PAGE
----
Space junk is a very real problem. It might sound silly to think that the space around Earth is actually getting too cluttered with junk, but it’s true. There are thousands of tons of old spacecraft, defunct satellites, and bits and pieces of manmade trash orbiting our planet, and that material poses some very real risks to future missions, including crewed missions to the Moon, Mars, and perhaps beyond.
Researchers have long conceptualized different systems for dealing with orbiting trash. Proposals have included huge nets and even harpoons to snag the larger pieces of debris and drag them back down to Earth where the heat of reentry would effectively vaporize them. Unfortunately, none of those missions has been a total success, and some have even threatened to create more space junk. Now, a Japanese company is launching a test mission to see whether its space trash collector works as well as it hopes.
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As NPR reports, the ELSA-d — which stands for End-of-Life Services by Astroscale — is a project by Japanese company Astroscale that could result in the first feasible space junk cleanup system. The idea is to send a spacecraft into orbit to dock with and eventually destroy large pieces of space debris. The company will test this capability by deploying a test object and then tasking the docking spacecraft by tracking it down and connecting to it using magnetic plates.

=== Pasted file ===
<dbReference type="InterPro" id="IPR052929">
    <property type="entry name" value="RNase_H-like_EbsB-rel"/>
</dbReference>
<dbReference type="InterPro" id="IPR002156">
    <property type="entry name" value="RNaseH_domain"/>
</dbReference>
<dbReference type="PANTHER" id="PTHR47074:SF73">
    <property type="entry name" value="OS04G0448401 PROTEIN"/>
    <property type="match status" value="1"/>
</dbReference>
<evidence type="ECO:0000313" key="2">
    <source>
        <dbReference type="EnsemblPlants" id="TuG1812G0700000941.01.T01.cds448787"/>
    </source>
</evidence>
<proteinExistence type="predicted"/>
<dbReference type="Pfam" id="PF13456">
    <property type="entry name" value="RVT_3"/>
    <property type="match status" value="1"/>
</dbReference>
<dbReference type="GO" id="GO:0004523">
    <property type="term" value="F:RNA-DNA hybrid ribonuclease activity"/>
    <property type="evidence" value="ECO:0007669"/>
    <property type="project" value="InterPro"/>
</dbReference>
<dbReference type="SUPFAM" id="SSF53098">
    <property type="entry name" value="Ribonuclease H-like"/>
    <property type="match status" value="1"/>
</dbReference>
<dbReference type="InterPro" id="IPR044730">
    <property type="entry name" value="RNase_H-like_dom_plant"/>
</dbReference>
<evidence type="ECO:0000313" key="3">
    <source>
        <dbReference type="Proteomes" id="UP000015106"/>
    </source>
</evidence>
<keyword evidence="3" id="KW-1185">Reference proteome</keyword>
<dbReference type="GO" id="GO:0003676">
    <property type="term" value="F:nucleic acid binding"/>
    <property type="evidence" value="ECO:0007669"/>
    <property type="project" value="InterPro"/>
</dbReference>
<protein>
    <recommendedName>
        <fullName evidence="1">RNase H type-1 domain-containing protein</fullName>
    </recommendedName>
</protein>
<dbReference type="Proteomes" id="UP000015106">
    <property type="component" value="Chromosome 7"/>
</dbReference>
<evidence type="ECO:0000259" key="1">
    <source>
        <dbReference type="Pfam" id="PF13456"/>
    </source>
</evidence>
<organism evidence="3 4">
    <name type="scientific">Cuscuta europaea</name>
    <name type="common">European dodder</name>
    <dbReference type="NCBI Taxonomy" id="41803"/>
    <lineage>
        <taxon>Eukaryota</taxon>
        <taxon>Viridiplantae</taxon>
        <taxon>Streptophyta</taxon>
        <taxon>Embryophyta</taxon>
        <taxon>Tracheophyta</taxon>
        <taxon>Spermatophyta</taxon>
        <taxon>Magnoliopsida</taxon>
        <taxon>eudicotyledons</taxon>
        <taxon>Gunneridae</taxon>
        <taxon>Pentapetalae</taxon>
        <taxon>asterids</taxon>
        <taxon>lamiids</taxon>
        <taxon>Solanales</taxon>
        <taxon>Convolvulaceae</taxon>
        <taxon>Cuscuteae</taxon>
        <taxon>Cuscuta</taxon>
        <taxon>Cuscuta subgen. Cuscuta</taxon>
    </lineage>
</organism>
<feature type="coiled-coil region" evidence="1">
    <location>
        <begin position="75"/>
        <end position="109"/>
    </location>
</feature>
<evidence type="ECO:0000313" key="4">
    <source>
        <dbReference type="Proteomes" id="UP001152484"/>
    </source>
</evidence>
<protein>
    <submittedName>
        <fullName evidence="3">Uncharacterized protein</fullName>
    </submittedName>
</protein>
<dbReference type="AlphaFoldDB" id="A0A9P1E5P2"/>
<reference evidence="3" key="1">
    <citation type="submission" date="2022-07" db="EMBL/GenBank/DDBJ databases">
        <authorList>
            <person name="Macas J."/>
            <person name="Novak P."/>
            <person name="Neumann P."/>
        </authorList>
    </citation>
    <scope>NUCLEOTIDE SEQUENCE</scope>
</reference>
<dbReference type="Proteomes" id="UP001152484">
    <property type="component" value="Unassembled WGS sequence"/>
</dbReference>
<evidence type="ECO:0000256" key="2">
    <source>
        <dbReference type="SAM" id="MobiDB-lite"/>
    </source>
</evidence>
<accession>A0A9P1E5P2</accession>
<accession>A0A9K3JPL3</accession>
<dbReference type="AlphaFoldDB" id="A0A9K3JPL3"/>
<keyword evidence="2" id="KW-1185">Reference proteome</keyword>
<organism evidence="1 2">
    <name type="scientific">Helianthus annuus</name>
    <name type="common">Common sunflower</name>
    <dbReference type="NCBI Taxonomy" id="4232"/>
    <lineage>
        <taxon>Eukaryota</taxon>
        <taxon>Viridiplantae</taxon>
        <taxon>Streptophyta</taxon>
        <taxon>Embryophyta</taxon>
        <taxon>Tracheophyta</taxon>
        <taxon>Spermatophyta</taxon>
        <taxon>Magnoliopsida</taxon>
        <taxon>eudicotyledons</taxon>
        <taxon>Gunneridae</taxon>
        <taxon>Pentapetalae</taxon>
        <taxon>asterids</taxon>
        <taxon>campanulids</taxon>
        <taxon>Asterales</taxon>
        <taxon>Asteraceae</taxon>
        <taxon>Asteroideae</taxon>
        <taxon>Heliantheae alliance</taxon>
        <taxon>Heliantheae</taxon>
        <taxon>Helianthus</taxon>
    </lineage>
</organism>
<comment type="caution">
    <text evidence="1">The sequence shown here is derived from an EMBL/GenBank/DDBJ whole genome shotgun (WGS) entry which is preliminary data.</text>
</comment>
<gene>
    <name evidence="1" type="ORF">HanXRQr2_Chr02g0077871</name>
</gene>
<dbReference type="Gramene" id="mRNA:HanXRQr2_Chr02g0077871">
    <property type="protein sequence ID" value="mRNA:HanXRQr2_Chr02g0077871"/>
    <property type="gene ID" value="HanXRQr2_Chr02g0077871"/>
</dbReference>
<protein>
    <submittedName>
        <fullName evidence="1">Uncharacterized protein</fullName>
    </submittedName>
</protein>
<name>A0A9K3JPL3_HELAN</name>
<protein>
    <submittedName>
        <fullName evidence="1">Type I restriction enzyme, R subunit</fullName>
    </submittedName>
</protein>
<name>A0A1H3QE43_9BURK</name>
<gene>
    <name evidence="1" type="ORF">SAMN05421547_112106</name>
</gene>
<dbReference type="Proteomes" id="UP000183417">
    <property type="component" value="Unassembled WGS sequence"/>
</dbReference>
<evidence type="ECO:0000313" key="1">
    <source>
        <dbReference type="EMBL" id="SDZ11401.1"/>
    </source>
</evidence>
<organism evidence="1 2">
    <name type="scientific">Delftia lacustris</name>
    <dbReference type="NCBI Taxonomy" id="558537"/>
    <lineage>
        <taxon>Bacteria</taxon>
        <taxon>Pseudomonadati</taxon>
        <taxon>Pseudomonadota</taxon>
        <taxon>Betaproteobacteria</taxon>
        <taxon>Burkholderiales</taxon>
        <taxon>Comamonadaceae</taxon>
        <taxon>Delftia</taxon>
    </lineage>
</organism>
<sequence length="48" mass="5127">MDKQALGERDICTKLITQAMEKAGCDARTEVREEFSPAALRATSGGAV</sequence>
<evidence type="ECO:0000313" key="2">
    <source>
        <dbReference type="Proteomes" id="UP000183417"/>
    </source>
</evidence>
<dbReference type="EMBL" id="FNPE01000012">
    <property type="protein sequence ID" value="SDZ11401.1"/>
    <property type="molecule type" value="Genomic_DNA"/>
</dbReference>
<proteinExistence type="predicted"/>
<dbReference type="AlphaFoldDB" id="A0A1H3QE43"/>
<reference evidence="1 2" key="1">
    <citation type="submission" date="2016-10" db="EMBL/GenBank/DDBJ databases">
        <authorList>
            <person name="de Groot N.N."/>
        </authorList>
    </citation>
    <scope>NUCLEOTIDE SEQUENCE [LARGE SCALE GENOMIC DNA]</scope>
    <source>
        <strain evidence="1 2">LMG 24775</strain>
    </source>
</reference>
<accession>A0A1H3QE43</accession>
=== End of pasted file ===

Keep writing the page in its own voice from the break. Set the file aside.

The spacecraft will perform several of these “catch-and-release” maneuvers over a six-month period, demonstrating whether or not the system is reliable enough for future consideration. It all sounds pretty great, but there’s a very big catch.
Unfortunately, ELSA-d isn’t designed to hunt down pieces of space junk that are already cluttering up the area around our planet. Instead, it relies on docking plates that would have to be installed on future satellites before they are launched. Then, when the satellite is no longer in use, and Astroscale spacecraft would track it down and deorbit it.
That’s a pretty significant shortcoming, especially since most of the space junk collection systems that have been tested so far are designed to take down the junk that is already causing a problem. That being said, none of those systems have shown themselves to be very reliable, so building satellites with end-of-life deorbiting in mind may ultimately be what we need if we hope to solve the space junk problem at all.
In any case, it’ll be interesting to see how well the ESLA-d system performs, and if it is indeed capable of catching and releasing its test “junk” multiple times during its months in orbit around Earth. Whatever happens, we need a space junk cleanup solution and we need it sooner rather than later, or we risk catastrophic consequences.
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